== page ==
Thailand’s government has proposed a new law that would allow Thai residents to grow cannabis at home

The new bill was pitched by the coalition’s Bhumjaithai Party.

Under current law, using cannabis recreationally can be penalised with expensive fines and even up to ten years in prison.

If passed, residents would be allowed to grow up to six cannabis plants per household for medical use in the home.

Bhumjaithai Party lawmaker Supachai Jaisamut told Reuters:

“It would also allow the sale of plants to licensed institutions under the supervision of an institute for that purpose”

The draft bill outlines the medical and financial benefits of allowing residents to cultivate at home.

In order for the bill to pass it will require the support of around 500 legislators.

At a recent forum it was revealed that traditional medicine practitioners, folk doctors and state and non-government officials appeared to support of the action.

The Bhamjaithai Party also plans to submit another draft bill calling for the establishment of an independent institute to oversee cannabis regulations.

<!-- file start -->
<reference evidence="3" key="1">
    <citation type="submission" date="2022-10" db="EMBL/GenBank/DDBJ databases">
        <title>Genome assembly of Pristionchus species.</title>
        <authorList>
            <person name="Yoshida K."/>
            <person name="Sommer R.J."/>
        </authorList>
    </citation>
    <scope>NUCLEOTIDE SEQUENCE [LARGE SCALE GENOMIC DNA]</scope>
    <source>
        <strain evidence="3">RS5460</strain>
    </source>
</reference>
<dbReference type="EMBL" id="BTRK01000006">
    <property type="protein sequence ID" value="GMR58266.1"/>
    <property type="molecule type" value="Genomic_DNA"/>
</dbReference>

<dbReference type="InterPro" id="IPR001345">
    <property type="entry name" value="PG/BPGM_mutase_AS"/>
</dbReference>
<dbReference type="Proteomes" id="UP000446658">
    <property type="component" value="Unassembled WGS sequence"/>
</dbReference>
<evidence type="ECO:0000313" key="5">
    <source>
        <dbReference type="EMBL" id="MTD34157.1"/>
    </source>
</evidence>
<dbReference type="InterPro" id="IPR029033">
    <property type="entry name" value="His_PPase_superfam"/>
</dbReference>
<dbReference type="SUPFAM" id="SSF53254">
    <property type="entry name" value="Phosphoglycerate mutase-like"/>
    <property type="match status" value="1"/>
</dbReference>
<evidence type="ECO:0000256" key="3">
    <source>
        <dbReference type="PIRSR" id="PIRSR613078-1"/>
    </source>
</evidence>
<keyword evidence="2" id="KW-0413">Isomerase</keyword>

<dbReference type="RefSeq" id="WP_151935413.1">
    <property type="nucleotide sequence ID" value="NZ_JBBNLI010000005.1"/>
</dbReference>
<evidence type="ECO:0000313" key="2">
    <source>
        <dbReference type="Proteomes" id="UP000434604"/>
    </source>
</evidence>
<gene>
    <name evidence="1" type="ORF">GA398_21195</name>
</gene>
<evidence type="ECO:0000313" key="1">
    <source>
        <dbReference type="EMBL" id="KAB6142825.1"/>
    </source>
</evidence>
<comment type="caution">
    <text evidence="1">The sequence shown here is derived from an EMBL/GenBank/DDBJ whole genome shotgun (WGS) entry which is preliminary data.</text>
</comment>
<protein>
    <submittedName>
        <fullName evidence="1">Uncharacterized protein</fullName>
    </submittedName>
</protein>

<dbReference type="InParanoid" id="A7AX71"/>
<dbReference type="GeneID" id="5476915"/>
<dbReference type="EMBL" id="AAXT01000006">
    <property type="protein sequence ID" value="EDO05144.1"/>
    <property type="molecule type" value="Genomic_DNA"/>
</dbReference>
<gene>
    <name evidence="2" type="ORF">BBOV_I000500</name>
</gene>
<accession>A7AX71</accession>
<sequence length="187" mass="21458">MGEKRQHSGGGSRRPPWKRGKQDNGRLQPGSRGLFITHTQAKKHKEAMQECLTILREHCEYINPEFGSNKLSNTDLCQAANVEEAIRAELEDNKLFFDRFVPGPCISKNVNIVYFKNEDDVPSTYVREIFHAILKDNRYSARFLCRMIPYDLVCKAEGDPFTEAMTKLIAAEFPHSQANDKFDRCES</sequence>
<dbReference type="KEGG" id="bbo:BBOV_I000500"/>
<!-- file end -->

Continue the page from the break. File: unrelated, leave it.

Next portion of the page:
The Narcotic Plants Institute would decide who could be granted permission to grow at home. It would also oversee research and development and the import and export of cannabis.

Thailand’s policy on cannabis has changed dramatically in past the year

Last December Thailand became the first country in Southeast Asia to legalise medical marijuana, under the Narcotic Act.

During March’s general election, now-Deputy Prime Minister Anutin Charnvirakul, campaigned for personal cannabis cultivation to be permitted, arguing home growing would significantly reduce medical costs.

In June, seven months after the medical marijuana law passed, the first marijuana clinic in Bangkok was opened.

Charnvirakul, who is also the Public Health Minister, feels there are still further steps to be taken, and is also pushing for folk medicine practitioners to be licensed to prescribe cannabis.

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